For over 20 years Kenny Vaughan and his wife Tammie have been making Shields of Strength replica dog tags with encouraging Bible verses on them for members of the armed forces and first responders. Kenny got the idea after Tammie wrote a bible verse on his waterski rope before a competition in 1996. The verse gave him courage during the competition, so he began making these dog tags hoping to encourage others who may be facing fear.
In 2001 one of the tags caught Army Colonel David Dodd’s eye, commander of the 86th Signal Battalion. Colonel Dodd and his troops were headed into Afghanistan for the start of Operation Enduring Freedom when he inquired about purchasing some of the dog tags. Instead, Kenny and Tammie donated 500 Shields of Strength to encourage the troops.
In 2003, while serving in Iraq, Captain Russell Rippetoe was killed in action while wearing a Shields of Strength dog tag. At the 2003 Memorial Day Ceremony at Arlington National Cemetery, President George Bush referenced the dog tag on Rippetoe, and read the scripture. Thousands reached out afterward wanting dog tags.
To date, the Vaughan’s have made over 4 million dog tags and given hundreds of thousands to the U.S. military and other ministries. During the Iraq War, they donated over 50,000 pieces a month and even fulfilled a single request for 30,000 pieces.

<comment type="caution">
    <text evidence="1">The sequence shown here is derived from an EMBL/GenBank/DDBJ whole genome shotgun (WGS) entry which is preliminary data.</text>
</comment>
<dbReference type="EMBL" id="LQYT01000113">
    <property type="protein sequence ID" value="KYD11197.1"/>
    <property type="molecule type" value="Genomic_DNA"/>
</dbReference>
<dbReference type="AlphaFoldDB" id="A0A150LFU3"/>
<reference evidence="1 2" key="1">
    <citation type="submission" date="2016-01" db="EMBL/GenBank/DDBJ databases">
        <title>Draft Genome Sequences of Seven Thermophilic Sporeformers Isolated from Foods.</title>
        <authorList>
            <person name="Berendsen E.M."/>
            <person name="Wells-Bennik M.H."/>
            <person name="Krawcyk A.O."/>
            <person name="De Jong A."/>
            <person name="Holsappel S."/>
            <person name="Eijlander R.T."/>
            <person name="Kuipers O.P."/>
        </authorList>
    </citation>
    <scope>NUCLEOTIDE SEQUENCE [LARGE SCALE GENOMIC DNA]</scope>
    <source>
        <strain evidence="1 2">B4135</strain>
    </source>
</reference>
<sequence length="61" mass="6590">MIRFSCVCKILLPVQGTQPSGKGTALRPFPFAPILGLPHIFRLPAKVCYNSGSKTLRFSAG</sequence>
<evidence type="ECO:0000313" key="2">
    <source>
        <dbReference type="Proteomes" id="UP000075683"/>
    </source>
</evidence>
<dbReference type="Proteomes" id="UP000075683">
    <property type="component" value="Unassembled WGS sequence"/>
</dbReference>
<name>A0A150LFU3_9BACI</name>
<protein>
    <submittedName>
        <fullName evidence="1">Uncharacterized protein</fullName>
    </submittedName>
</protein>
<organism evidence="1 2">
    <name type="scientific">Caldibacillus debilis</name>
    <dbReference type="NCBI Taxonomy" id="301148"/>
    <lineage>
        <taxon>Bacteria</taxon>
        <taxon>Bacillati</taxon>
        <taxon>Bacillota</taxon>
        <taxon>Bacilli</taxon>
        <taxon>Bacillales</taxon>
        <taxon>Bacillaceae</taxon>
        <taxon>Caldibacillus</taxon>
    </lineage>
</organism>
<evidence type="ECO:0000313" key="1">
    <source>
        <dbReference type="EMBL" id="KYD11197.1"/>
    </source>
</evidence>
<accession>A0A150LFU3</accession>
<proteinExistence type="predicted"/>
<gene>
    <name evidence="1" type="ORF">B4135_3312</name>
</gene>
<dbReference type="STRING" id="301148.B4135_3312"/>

In 2012, the U.S. Army granted a trademark license to Shields of Strength to feature Army trademarks on its products.
In July 2019, a news article once again spoke of the distribution of 4 million Shields of Strength dog tags. Shortly after the article ran, the Military Religious Freedom Foundation (MRFF) sent a complaint to the Department of Defense regarding the use of military logos with religious symbols. MRFF demanded an investigation even though Kenny had trademark licenses to use the Army, Air Force, and Marine Corps logos.
“I was shocked that there are groups in America that would go on the attack against Shields of Strength that have inspired so many of our fighting men and women,” said Kenny Vaughan, owner of Shields of Strength. “I hope the Army sees that the very freedom our soldiers fight for is at stake.”
However, after receiving the letter, the Army sent Mr. Vaughan an email informing him that he was not authorized to put biblical verses on Army products, and that he needed to remove all biblical references from all army products, and from product descriptions on the Shields of Strength Website.